A match game of base ball came off yesterday on the old Commercial grounds, between the Baltic (second nine) and the Independent Base Ball Clubs, which resulted in the defeat of the latter.
-Missouri Republican, June 5, 1863
- The Baltic Club had a second nine, which is useful information. I'm operating here under the assumption that there was a serious lack of manpower in St. Louis. I believe that the war took tens of thousands of young men out of the city and that this depleted the available player pool. That's why I think we're seeing all of these Junior clubs and Young clubs - there wasn't enough "older" players to fill up the club nines. The clubs had to grab younger players and put together juvenile clubs. But a club had to have a first and second nine. If they didn't, who was playing on the club days? When a club got together, they had to have at least 18 guys so they could play a game, which was what a club day was all about. So a club had to have, at minimum, 18 members and, to be on the safe side, a club really needed about 30 guys - just to make sure they could put two teams together any time the club was scheduled to meet. A first nine, a second nine, and a junior nine is twenty-seven players. Feel free to check my math but I think that's probably how these clubs were operating. They were using the juniors to make up a thirty percent reduction in the number of baseball-playing-aged males that was caused by the war.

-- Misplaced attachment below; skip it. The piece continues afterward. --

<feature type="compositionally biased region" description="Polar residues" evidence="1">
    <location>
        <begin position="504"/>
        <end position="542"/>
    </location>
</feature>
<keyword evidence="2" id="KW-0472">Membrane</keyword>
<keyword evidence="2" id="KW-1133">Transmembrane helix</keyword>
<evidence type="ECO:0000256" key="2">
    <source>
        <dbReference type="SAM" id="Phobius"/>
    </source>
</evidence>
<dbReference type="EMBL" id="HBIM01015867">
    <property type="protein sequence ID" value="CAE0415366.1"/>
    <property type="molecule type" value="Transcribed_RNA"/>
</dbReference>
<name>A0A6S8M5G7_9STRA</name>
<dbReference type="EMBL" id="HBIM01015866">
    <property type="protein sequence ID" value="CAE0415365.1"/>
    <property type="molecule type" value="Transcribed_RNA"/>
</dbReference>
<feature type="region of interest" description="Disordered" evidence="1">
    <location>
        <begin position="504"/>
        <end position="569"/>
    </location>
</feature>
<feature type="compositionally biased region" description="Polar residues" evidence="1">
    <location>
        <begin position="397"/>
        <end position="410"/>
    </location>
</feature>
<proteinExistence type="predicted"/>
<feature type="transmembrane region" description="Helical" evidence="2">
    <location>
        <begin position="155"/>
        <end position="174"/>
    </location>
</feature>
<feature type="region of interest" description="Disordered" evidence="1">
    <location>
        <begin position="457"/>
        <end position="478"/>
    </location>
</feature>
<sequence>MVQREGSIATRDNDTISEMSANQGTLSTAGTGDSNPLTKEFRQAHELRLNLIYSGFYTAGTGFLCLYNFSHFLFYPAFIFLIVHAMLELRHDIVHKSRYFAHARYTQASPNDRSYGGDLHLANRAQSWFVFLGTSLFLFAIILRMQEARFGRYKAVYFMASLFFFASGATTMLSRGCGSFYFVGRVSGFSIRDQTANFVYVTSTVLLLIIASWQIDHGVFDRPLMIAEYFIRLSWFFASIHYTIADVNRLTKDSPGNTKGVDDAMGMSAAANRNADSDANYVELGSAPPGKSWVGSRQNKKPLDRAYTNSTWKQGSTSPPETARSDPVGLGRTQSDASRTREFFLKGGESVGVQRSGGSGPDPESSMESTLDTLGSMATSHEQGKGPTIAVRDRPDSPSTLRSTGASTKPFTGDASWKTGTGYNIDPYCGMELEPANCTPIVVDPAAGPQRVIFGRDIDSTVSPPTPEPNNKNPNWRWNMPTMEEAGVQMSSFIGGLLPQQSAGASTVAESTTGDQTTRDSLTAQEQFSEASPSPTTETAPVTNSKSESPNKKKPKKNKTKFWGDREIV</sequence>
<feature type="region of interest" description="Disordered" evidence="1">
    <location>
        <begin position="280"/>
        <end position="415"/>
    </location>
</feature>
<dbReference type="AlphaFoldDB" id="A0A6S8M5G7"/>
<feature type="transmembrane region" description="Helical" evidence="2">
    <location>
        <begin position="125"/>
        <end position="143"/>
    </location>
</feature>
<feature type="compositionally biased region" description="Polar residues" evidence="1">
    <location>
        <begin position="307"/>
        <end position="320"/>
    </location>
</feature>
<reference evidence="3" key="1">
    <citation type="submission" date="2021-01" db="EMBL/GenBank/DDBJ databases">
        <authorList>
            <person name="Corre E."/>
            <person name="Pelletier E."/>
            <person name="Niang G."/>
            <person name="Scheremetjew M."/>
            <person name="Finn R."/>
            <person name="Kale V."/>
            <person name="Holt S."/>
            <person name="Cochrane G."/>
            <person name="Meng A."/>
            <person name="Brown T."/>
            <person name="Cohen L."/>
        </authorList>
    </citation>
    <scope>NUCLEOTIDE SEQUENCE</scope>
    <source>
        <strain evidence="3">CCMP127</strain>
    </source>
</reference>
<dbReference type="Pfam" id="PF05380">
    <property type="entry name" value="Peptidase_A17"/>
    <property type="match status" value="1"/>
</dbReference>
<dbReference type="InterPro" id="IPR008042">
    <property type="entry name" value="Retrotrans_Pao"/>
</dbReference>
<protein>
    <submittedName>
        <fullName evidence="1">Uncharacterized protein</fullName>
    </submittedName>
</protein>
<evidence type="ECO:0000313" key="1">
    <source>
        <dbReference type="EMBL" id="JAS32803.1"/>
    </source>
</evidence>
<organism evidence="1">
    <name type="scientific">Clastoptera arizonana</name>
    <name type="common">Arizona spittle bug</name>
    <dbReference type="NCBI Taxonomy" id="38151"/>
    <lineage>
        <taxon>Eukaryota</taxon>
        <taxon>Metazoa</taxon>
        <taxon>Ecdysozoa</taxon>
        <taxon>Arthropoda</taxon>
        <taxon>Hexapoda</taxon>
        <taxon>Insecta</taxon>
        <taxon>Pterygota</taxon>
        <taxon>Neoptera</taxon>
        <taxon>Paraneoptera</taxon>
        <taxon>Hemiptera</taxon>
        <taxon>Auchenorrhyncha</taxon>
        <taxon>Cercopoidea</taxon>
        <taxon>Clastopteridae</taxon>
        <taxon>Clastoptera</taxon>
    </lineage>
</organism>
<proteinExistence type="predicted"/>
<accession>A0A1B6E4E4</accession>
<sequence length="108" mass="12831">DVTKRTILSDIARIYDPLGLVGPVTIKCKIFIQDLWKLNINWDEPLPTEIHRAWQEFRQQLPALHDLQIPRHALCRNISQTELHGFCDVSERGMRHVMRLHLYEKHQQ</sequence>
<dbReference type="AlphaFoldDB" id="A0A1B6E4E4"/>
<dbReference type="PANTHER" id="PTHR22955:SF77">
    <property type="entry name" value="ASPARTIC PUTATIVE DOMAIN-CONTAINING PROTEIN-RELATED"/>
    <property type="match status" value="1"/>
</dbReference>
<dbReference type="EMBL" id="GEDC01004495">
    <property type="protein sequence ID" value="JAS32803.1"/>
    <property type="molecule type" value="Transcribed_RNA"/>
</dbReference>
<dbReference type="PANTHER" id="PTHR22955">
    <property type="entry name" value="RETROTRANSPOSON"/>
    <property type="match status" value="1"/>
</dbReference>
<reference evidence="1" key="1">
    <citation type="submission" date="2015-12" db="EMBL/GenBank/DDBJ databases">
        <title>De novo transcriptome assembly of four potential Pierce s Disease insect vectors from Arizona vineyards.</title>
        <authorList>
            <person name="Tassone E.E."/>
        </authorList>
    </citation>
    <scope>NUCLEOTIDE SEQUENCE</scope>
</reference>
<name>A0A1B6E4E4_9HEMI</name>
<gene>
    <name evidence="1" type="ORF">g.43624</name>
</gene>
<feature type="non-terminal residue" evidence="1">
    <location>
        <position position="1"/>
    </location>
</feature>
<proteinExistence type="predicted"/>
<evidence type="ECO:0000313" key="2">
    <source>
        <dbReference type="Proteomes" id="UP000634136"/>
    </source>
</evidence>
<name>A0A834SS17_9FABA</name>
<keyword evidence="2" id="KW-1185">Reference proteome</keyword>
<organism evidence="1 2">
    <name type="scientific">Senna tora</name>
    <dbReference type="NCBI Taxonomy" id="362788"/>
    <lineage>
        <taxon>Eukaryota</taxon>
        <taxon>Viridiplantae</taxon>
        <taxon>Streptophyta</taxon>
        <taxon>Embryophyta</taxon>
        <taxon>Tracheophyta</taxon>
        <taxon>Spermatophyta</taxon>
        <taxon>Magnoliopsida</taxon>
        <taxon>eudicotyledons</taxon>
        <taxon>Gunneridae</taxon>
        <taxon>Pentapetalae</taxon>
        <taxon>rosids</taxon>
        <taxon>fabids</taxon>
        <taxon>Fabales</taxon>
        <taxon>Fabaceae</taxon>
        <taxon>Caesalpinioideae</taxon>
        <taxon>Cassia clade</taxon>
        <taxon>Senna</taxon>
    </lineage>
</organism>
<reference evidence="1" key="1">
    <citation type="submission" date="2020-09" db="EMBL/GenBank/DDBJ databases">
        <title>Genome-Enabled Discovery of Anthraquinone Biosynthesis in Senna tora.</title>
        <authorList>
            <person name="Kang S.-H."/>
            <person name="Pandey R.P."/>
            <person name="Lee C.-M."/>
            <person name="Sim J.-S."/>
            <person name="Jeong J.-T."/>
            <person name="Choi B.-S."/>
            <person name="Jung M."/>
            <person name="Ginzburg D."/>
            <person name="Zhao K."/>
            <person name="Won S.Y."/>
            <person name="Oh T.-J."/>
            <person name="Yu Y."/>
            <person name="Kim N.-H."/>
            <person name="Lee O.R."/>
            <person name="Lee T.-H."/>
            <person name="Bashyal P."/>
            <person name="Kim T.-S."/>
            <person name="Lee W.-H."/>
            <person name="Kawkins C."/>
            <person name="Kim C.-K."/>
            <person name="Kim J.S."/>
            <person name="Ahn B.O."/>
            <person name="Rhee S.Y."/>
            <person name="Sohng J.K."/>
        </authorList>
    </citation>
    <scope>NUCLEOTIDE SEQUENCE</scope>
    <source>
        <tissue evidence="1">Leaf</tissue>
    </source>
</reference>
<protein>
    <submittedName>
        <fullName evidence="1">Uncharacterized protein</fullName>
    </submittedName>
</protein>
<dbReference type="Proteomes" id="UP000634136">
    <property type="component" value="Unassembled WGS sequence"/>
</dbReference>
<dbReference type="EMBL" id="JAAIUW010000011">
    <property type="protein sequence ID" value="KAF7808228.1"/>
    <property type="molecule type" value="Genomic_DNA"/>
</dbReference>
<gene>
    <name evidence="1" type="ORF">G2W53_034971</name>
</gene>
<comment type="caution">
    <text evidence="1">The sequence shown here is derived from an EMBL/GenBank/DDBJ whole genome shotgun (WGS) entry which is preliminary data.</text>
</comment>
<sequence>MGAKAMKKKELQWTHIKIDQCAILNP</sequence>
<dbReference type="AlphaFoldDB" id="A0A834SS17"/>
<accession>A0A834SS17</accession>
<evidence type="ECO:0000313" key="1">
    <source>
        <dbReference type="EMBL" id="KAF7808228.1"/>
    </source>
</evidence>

- This is the first and only reference I have to the Independent Club so give them a big round of applause and thank them for playing because we aren't going to see them again.
- We have a reference to "the old Commercial grounds," which I have to believe is a reference to Lafayette Park. That was, prior to the occupation of the park by Union troops in August of 1861, the old Commercial grounds. I can't imagine what else that could mean.
- Shepard Barclay makes an appearance as secretary of the Baltic Club and the captain and pitcher for their second nine. Barclay is a favorite of mine. He was, for a rather brief moment, the Chief Justice of the Missouri Supreme Court and is responsible for the creation of the Fruin Myth, which is a rather widespread canard stating that Jeremiah Fruin was the first to bring the New York game to St. Louis. God bless Shepard Barclay, who was a pretty darn good ballplayer, but his memory failed him with regards to the early history of the game in St. Louis.
- And we're into June of 1863 with still no reference to Jeremiah Fruin playing baseball in St. Louis. Without looking it up, I'm pretty sure that Fruin was in St. Louis by 1861 but I don't think I have any contemporary references to him playing with the Empire Club until 1865. He was serving in the Quartermaster Corps in St. Louis during the war so it may be possible that he didn't start playing baseball in the city until after the war ended. I'll wait until I get to that first Fruin reference to really get into this but the idea that Fruin didn't play baseball in St. Louis until after the war was over really changes his historical legacy. But let's wait on that one.